The Do’s and Don’ts of Corporate Compliance

April 7, 2021

At a glance:

  • COMPLIANCE VS COMPLACENCE: Many corporate compliance programs fail to pass muster, but the DOJ guidelines for evaluating compliance program effectiveness can provide a roadmap to improvement.
  • AVOID THE TRAPS: Limiting corporate compliance to the bare minimum of simply “checking the boxes” for legal accountability leaves you exposed to major compliance risks and legal nightmares.
  • NEXT STEPS: An inadequate corporate compliance program is a disaster waiting to happen. Aprio can help you prevent a crisis by assessing your current compliance controls and identifying areas for improvement.

The full story:

Corporate compliance programs are an instrumental tool to prevent the fallout from infringement of applicable laws and regulations. Failing to comply with regulations, from local to international, can result in steep penalties and land your business in hot water with the government, so building out the best possible compliance program is critical.

One way to ensure your company’s compliance program is as effective as possible is to look at it through the eyes of a prosecutor – this will help you anticipate some of the needs of a compliance program before you’re forced to defend it in a regulatory proceeding.

Separating the good compliance programs from the bad

Prosecutors rely on guidance from the Department of Justice (DOJ) to assess corporate compliance programs. The DOJ created a reference document laying out three core fundamental questions to ask during an evaluation:

  1. Is the corporation’s compliance program well-designed?
  2. Is the program being applied earnestly and in good faith?
  3. Does the corporation’s compliance program work in practice?

That first question may seem a little subjective, so let’s dive deeper into what that means.

According to the DOJ’s guidance, a “well-designed” compliance program should:

  • Include a risk assessment incorporating risk management processes, risk-tailored resource allocation, and regular updates and revisions;
  • Adhere to defined policies and procedures that consider the design, comprehensiveness, and accessibility of the compliance program;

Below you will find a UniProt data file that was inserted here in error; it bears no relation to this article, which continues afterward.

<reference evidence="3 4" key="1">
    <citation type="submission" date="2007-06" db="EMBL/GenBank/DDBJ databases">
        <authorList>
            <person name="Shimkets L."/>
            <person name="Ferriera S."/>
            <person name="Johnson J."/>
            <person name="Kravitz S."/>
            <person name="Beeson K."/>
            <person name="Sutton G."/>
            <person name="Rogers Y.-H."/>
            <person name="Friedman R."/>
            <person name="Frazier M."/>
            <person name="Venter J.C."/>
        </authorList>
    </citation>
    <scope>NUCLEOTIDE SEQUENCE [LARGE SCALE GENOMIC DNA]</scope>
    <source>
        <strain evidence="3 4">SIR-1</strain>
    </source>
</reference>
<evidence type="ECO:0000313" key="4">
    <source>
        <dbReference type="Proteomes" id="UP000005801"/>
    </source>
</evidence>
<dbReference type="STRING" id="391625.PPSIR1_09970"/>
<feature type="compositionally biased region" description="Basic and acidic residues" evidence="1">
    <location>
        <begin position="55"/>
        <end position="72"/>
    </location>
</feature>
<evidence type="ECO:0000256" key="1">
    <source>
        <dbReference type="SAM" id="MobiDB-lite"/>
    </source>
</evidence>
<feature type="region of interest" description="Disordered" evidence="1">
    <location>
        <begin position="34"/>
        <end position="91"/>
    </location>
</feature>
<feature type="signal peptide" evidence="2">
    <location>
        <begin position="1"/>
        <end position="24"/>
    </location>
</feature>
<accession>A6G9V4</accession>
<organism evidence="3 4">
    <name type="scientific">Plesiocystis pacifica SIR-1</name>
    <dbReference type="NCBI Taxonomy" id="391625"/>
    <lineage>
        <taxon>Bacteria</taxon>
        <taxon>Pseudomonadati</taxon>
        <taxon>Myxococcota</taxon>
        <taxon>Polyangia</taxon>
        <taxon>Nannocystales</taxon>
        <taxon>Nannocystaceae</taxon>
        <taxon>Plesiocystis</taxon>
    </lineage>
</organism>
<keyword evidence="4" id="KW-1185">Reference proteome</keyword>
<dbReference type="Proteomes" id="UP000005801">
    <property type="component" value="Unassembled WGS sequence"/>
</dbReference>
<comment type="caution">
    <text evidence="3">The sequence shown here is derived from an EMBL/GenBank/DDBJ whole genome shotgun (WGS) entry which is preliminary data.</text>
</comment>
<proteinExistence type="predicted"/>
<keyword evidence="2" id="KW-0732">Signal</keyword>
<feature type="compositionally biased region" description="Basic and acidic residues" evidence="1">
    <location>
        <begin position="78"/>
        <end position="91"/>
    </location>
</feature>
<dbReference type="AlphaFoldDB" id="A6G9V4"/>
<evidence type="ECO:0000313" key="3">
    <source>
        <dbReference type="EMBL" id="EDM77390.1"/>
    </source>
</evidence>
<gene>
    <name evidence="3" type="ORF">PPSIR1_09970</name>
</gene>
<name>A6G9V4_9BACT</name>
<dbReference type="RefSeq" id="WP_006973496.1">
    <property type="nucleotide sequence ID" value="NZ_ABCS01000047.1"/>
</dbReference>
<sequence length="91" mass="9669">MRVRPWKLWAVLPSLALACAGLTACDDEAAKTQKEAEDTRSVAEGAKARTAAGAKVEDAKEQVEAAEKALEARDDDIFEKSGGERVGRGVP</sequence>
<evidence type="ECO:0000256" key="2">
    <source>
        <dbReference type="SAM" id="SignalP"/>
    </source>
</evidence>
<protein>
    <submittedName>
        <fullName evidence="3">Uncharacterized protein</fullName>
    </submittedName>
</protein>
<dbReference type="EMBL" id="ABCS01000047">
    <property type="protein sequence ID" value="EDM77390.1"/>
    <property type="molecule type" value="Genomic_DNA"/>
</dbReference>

• Incorporate training and communications that reinforce the policies and procedures; and,
  • Provide an effective reporting structure and investigation process that ensures all investigations are confidential, properly scoped, effective, and tracked.

Avoid the traps of a bad compliance program

Does your company’s compliance program satisfy the above criteria? The ability to answer that question confidently has become a rarity among corporations. One study shows that only 70% of firms even attempt to measure the effectiveness of their compliance programs, and only a third of those firms are confident they are using effective metrics.

These days, it’s not uncommon for companies to write off compliance programs as a procedural nuisance – don’t make this mistake. Failing to assign the appropriate significance to compliance could be detrimental, but it’s not the only mistake that could undermine the effectiveness of your company’s compliance program. As you review your compliance program, be on the lookout for these common traps:

  • Supporting your compliance program by collecting incomplete, invalid, or ineffectual metrics. For example, most companies evaluate the quality and effectiveness of their training by how many employees attend the training. But is the quality or the effectiveness of the training content being evaluated? The key to a successful compliance program is better metrics.
  • Limiting your compliance program to the legal minimums for accountability. For example, employees may have blindly signed policy and procedure documents, but have they read and understood them? There could be an unspoken company culture with the implicit understanding that policies don’t have to be strictly enforced, which could lead to legal compliance issues down the road.
  • Relying on self-reporting without considering self-selection bias. Any potential bias in the data collected needs to be accounted for when interpreting the data. For example, conducting an employee-wide survey asking if employees have observed any dishonest behavior may lead reluctant or dishonest employees to not participate in the survey at all, which would skew survey results.

Falling into just one of these common pitfalls could leave your company at risk of compliance failure and legal nightmares.

The bottom line:

Failing to design the right corporate compliance program with the appropriate measurement tools is a disaster waiting to happen. Don’t leave yourself exposed. Whether you need to reevaluate your current program or build a new one from scratch, Aprio’s Litigation Support & Forensic Accounting team can help you identify critical shortcomings and introduce necessary measures to maximize your compliance and prevent a crisis.

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About the Author

Haley Beatty

Haley Beatty is a forensic accounting, financial crime reporting expert. Her specialties include Anti-Money Laundering (AML), Know Your Client (KYC) investigation and regulatory compliance. She has advised some of the largest financial institutions in the world and led teams of 500 investigators. Haley works closely with clients to establish and advance AML compliance, monitoring and reporting programs that exceed regulatory requirements. She has experience advising a broad spectrum of financial industry clients from FinTech companies to MSBs and transaction processors.